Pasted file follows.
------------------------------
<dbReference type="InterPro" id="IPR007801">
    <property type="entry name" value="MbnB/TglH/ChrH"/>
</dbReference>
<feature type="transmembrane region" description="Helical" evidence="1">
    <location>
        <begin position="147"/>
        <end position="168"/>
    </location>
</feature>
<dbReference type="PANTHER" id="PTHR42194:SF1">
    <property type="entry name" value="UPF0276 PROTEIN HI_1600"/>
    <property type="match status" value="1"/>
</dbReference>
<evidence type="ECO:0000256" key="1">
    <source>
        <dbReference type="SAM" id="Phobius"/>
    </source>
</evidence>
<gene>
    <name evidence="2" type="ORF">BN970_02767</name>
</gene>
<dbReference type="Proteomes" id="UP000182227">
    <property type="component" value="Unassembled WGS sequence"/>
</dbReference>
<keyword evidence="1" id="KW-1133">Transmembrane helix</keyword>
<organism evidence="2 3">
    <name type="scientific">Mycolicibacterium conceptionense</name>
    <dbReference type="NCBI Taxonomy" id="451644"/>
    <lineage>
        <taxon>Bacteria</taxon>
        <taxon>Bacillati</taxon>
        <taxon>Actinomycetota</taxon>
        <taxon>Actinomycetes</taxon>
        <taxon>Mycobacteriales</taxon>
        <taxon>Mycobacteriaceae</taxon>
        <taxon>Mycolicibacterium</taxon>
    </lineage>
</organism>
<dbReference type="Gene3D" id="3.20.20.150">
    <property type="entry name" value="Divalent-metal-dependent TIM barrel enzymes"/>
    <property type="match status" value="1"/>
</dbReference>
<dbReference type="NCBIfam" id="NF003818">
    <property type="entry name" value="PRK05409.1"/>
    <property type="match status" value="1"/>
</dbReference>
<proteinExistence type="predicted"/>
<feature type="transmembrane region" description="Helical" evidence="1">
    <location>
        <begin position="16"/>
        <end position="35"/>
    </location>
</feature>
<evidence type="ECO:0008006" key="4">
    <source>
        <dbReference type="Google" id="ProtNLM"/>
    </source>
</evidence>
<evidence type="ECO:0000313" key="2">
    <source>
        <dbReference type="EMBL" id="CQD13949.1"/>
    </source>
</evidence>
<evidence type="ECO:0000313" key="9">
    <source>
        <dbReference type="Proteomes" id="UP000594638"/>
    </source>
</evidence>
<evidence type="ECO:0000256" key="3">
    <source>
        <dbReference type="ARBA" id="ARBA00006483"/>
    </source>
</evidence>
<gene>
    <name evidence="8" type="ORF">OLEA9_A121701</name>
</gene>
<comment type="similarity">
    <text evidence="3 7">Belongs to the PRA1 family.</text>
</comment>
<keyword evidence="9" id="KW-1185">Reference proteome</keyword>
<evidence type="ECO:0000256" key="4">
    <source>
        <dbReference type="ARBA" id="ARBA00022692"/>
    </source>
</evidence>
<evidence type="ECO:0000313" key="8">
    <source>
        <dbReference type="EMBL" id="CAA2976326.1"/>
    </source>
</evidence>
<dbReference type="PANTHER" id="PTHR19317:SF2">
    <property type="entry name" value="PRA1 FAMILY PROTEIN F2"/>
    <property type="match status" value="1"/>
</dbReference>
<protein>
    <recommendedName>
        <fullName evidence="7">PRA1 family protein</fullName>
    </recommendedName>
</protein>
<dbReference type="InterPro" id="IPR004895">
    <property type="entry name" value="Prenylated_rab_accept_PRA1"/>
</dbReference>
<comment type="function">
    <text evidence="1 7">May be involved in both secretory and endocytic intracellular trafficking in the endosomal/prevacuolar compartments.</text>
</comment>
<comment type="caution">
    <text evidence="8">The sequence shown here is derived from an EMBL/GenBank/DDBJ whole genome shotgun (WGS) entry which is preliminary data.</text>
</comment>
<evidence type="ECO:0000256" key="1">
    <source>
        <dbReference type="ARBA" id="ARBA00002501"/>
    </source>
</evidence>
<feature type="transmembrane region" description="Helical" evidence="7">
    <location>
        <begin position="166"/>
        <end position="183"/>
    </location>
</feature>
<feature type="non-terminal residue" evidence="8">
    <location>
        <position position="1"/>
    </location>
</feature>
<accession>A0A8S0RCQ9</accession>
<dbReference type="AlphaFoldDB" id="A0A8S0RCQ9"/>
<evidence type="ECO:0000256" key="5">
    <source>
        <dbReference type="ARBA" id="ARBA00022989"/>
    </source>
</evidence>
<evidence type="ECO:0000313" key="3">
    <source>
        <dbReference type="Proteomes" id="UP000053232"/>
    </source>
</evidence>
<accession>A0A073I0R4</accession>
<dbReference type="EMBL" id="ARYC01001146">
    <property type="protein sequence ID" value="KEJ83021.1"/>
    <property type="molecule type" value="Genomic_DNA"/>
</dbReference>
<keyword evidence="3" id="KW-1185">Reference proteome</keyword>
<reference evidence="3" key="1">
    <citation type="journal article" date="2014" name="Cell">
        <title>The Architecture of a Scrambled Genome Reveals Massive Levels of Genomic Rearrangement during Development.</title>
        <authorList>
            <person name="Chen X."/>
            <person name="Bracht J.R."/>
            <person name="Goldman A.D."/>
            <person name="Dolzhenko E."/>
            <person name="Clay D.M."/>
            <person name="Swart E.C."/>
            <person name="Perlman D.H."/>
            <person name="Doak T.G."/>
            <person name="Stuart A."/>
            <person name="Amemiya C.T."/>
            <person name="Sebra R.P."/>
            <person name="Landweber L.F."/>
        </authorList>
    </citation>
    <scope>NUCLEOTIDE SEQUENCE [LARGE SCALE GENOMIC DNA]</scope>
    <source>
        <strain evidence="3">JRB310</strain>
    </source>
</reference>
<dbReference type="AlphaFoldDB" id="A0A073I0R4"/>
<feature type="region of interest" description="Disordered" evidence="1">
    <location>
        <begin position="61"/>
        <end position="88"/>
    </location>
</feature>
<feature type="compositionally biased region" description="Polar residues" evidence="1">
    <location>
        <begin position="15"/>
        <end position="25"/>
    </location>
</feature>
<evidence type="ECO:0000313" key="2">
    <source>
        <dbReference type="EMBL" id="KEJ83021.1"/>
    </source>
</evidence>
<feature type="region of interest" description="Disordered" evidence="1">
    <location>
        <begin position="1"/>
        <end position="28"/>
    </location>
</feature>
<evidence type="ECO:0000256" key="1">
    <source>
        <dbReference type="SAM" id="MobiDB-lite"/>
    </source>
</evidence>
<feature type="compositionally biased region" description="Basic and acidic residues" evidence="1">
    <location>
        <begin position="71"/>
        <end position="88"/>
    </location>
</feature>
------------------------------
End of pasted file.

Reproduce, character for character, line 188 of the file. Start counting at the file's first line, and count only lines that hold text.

    </location>